PORTLAND, Ore. -- Injuries from collapsing bridges, buildings, and other structures can often be prevented with high performance wireless micro-electro-mechanical systems (MEMS) sensors and smart monitoring software, according to Resensys LLC.
Resensys is an infrastructure-monitoring firm based in College Park, Md., which currently has 20 installations as widely dispersed as bridges on the mid-Atlantic I-495 corridor to various structures in Illinois, California, Canada, Indonesia, and Japan.
"We get interest from engineers monitoring a wide variety of structures worldwide," said Mehdi Kalantari, Resensys president and chief technology officer, in an interview with EETimes. "We heavily customize our sensor complement for every structure using very high-precision devices such as inclination sensors that can detect one thousandth of a degree deviation."
The stakes are huge. In the US alone, there are more than 70,000 structurally deficient bridges, according to the Federal Highway Administration. In fact, the American Society of Civil Engineers recently gave the US a D+ on its annual infrastructure report card.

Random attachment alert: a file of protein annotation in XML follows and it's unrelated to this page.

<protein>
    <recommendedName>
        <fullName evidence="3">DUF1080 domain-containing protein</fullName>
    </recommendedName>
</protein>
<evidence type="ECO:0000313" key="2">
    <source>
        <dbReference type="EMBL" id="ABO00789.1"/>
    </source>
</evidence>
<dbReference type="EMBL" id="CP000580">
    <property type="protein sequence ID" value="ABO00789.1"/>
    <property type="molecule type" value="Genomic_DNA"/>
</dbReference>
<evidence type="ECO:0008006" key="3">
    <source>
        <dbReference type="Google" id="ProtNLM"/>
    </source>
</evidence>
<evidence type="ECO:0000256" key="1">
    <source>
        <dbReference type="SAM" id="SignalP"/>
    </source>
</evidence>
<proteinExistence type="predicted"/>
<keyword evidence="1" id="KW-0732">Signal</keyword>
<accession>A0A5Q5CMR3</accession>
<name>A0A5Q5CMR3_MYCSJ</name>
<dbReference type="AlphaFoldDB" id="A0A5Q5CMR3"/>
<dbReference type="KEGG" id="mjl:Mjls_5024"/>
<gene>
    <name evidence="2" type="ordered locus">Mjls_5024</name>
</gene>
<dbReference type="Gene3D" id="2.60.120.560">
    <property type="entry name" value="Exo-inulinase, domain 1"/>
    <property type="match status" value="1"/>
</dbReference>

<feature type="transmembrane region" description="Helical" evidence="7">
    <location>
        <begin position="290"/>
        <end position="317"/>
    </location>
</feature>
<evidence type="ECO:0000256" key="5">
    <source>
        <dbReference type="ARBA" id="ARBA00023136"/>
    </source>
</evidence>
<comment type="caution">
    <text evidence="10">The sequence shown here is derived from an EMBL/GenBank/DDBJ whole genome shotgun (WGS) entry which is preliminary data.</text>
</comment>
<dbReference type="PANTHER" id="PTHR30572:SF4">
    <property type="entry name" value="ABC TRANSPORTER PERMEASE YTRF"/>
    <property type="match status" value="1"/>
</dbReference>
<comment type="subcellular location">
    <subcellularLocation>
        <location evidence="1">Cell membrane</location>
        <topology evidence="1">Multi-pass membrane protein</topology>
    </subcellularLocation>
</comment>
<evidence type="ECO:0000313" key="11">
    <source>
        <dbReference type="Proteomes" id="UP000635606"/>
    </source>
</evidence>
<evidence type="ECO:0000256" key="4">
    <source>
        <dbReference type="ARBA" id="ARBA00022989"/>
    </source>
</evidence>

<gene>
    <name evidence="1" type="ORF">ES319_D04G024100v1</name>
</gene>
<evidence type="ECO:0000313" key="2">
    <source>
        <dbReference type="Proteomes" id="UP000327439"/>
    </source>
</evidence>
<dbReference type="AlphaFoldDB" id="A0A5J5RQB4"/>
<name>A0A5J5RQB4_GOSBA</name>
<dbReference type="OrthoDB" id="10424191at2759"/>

Sensors on the Morgan Street Bridge over Rock River, Rockford, Illinois, tracks strain on different parts of the structure during construction operations. (Source: HBM Engineering Group)
Resensys's structural health detection system uses both MEMS and conventional sensors in its wireless SenSpot modules to detect strain, vibration, displacement, deformation, tilt, inclination, acceleration, temperature, and humidity. Hundreds of SenSpot modules then aggregate their streaming data using ZigBee to a SeniMax wireless node connected wirelessly using cellular technology to a datacenter. Resensys's SenScope software (pictured) then analyzes the data streams for abnormalities, and sets off alarms when structures exceed safety specifications. In most cases, these early stage alarms will pinpoint maintenance needs that repair engineers can take care of before there is a danger to civilians using the structure, according to Resensys.
SenSpot modules and SensiMax aggregators, which can be either battery or solar powered, are also being used in avionic and other applications. Resensys is a startup of the University of Maryland Technology Enterprise Institute (Mtech) with funding from the Maryland Technology Transfer Fund, the SAIC VentureAccelerator Competition, and the National Science Foundation (NSF).